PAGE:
Health workers hit the streets in several Belgian cities on Thursday June 18 demanding the structural refinancing of healthcare, along with increased staff, employment guarantees, and better wages. Mobilizations were carried out in Brussels, Liège, Charleroi, Ghent, Hasselt, Sint-Truiden, Namur, and others. According to reports, 1,500 people staged a protest in front of the university hospital in Leuven (UZ Leuven). The Workers Party of Belgium (PTB/PVDA) also expressed solidarity with the health workers’ protest.
The PTB/PVDA stated, “the white coats have already succeeded in getting the government to swallow its two royal decrees on the requisition of personnel and the delegation of nursing procedures to untrained personnel. Everyone has seen that, where the government has shown itself incapable of properly managing the coronavirus crisis, white coats have been at the forefront of saving lives and have given their all. In this context, it is difficult for a minister to attack the healthcare sector head-on.”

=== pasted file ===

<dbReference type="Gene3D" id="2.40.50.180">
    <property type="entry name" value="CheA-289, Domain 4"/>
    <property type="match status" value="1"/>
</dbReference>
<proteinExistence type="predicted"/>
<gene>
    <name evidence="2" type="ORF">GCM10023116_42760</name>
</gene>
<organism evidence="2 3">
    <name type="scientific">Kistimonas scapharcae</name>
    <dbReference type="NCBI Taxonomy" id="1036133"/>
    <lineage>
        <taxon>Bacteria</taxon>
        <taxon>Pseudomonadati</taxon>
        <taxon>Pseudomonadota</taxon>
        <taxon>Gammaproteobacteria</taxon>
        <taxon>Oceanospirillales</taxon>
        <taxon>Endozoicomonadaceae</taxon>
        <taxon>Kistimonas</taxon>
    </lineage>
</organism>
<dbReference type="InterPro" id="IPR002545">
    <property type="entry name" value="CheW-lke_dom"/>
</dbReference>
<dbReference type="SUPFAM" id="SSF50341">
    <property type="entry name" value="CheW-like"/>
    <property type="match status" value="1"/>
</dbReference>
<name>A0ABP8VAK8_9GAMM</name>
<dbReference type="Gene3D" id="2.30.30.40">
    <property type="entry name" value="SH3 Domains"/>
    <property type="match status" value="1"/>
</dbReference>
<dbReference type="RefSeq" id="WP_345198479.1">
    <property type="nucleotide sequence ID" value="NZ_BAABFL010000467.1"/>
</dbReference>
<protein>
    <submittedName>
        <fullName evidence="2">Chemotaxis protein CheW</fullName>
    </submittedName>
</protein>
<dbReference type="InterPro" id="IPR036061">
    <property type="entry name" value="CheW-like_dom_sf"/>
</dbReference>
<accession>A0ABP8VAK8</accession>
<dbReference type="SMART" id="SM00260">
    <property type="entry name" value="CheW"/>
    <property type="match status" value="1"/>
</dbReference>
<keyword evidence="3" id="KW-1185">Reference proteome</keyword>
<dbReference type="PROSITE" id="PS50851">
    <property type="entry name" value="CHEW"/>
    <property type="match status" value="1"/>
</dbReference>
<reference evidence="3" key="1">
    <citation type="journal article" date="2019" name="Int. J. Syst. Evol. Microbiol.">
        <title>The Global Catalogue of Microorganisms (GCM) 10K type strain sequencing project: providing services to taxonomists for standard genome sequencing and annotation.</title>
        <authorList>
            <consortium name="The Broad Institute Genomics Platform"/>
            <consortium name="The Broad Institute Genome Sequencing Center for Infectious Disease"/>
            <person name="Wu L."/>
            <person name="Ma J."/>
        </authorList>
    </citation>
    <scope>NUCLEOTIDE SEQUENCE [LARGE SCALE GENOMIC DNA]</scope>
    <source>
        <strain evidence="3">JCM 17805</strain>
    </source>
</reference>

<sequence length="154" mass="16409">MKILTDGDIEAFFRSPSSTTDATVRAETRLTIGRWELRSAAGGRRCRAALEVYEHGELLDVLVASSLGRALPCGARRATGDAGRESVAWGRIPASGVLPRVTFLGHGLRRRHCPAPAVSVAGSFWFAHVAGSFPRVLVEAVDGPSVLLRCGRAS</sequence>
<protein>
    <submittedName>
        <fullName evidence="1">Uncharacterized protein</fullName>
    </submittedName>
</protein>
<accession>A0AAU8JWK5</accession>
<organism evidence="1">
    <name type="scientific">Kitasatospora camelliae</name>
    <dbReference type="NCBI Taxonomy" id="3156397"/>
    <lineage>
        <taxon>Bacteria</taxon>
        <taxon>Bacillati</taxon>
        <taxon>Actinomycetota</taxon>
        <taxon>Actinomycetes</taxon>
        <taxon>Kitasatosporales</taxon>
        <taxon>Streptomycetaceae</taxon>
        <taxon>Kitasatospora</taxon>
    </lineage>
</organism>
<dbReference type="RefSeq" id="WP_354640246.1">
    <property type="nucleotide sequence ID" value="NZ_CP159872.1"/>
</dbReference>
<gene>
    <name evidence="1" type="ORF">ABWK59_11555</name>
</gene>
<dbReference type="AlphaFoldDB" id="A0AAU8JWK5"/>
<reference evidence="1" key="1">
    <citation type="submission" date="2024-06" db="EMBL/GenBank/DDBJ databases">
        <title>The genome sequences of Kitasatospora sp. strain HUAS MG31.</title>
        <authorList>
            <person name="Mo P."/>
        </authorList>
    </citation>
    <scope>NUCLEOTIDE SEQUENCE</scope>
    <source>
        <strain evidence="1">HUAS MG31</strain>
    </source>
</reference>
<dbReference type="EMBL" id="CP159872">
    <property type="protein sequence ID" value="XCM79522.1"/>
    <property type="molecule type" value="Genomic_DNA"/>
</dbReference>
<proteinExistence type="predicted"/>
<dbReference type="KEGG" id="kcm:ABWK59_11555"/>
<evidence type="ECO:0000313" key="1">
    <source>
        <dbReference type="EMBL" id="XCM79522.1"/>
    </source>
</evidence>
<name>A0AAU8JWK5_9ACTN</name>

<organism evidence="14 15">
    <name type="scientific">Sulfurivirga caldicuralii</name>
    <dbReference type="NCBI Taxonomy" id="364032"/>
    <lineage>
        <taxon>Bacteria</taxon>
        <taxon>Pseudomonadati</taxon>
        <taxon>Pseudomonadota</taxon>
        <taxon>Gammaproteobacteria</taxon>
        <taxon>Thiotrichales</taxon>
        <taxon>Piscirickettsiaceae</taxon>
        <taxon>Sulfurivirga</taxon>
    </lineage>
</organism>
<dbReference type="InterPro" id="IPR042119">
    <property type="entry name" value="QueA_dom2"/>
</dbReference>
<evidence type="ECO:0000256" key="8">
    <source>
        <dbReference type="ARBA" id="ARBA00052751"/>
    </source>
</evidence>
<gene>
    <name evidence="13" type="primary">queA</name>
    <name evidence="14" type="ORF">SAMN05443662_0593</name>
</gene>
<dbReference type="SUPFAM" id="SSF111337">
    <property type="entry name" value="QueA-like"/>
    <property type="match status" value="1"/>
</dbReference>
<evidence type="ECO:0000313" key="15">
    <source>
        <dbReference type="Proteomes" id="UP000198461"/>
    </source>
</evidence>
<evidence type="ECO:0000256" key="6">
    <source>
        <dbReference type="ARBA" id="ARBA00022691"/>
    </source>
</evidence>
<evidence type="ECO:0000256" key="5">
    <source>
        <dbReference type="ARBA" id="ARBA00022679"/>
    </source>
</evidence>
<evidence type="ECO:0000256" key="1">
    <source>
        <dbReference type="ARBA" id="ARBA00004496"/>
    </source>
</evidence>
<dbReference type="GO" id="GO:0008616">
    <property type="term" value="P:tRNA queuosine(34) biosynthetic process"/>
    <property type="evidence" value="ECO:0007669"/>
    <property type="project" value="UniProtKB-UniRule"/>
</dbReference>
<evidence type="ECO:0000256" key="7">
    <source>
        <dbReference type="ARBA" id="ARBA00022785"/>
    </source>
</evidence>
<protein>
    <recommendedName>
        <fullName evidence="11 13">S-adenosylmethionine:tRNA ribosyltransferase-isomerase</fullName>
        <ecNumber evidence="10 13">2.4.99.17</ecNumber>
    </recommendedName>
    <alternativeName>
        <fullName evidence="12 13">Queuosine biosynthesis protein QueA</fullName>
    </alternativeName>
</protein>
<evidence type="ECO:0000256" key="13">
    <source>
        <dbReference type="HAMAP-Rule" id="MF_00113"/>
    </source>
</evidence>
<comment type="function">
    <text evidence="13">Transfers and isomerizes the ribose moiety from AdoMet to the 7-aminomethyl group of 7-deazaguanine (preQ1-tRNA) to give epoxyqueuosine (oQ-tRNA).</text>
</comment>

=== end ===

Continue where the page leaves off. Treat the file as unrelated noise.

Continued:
“Mobilization can, therefore, lead to a victory. Already last year, after several months of action in the health sector, and under pressure from the PTB in parliament, an emergency fund for white coats was adopted. These 400 million euros make it possible to hire 4,000 people in the sector. Today, we need an XXL fund, for a structural refinancing of health care, for more staff, viable work, better wages … to provide residents and patients with the quality care they need. This is what workers and their unions are asking for and they deserve our full support in this fight,” the party added.
Médecine pour le Peuple (MPLP) also extended their support and solidarity to the protesting health workers on Thursday.
Earlier, on May 16, the staff of the Saint-Pierre University Hospital (CHU Saint-Pierre) in Brussels had held a silent protest by turning their backs to prime minister Sophie Wilmès who was visiting the hospital. They were protesting government insensitivity towards health workers during the COVID-19 emergency.